Planting its flag in the ground floor of the Bohemian National Hall, Hospoda (Czech for "beer hall") feels like a mod brewery tasting room, with exposed brick contrasted by a transparent keg-and-coil-filled metal bar, and beery engraved & backlit wall art from a Czech graffiti artist including a future in which people live in beer boxes, so one day everyone will go to college. Tapping only one at a time to ensure maximum freshness, kegs of Pilsner Urquell are shipped directly from Pilsen, kept at a constant 44.6 degrees via an intricate cooling system (set in a subterranean storage facility visible through a glass floor panel), and pumped from a first-in-America tap system that features such precise CO2 controls the beer can actually be poured in four different ways:
Creme Urquell: The standard-est of the lot, this one delivers the beer with modest head for a "balanced, full flavor", the "classic way of draughting a Czech pilsner".
Slice: Intended to be consumed quickly before losing its head, this one's about 2/3 foam and produces a "velvety mouth-feel" with a refined bitterness...so it tastes like people who discover they missed the annual Brooks Brothers clearance sale?
Sweet: ...is not what someone would say if you handed this to them at a party, but this entirely foam pour is drawn so perfectly it tastes like an incredibly airy beer milkshake.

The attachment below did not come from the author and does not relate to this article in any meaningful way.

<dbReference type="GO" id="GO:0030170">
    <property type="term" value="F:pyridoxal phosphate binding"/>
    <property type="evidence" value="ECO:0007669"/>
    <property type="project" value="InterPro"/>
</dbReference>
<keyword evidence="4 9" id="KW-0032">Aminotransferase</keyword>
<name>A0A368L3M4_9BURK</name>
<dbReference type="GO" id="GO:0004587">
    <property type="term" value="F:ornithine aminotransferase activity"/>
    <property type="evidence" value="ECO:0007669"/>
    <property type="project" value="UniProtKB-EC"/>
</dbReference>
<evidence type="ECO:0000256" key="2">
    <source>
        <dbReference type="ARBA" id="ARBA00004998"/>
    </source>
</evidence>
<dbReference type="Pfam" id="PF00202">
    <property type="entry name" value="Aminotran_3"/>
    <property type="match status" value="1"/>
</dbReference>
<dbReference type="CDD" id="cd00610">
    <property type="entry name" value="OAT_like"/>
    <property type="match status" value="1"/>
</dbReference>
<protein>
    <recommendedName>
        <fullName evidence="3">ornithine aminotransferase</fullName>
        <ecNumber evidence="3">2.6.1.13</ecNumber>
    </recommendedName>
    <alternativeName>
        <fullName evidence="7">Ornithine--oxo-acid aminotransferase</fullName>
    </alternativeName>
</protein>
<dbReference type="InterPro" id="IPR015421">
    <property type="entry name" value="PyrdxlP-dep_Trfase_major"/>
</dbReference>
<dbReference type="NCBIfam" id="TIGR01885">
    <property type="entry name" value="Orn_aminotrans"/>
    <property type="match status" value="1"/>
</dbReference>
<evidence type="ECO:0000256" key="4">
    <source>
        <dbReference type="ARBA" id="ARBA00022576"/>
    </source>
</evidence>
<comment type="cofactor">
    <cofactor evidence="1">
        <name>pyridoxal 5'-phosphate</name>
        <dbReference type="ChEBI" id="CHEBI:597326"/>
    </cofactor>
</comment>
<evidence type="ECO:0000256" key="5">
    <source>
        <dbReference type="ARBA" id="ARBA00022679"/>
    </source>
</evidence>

Neat: The bitterest & sharpest of the bunch -- and capable of cutting "straight through the heaviest of meals" -- this zero-head job is "rarely seen", so note to self: Czech women are awesome.
Spearheaded by a chef at the forefront of the "modern rebirth of Czech cuisine", the central European eats are similarly scrutinized, with seasonal/local ingredients composing small plates of Prague-style ham, and pork belly w/ horseradish, and entrees of potato dumpling'd smoked duck breast, and dill cream-sauced oyster blade steak, which should pair well with those beer box carvings considering nothing's more college than pieces of meat watching Wesley Snipes murder vampires.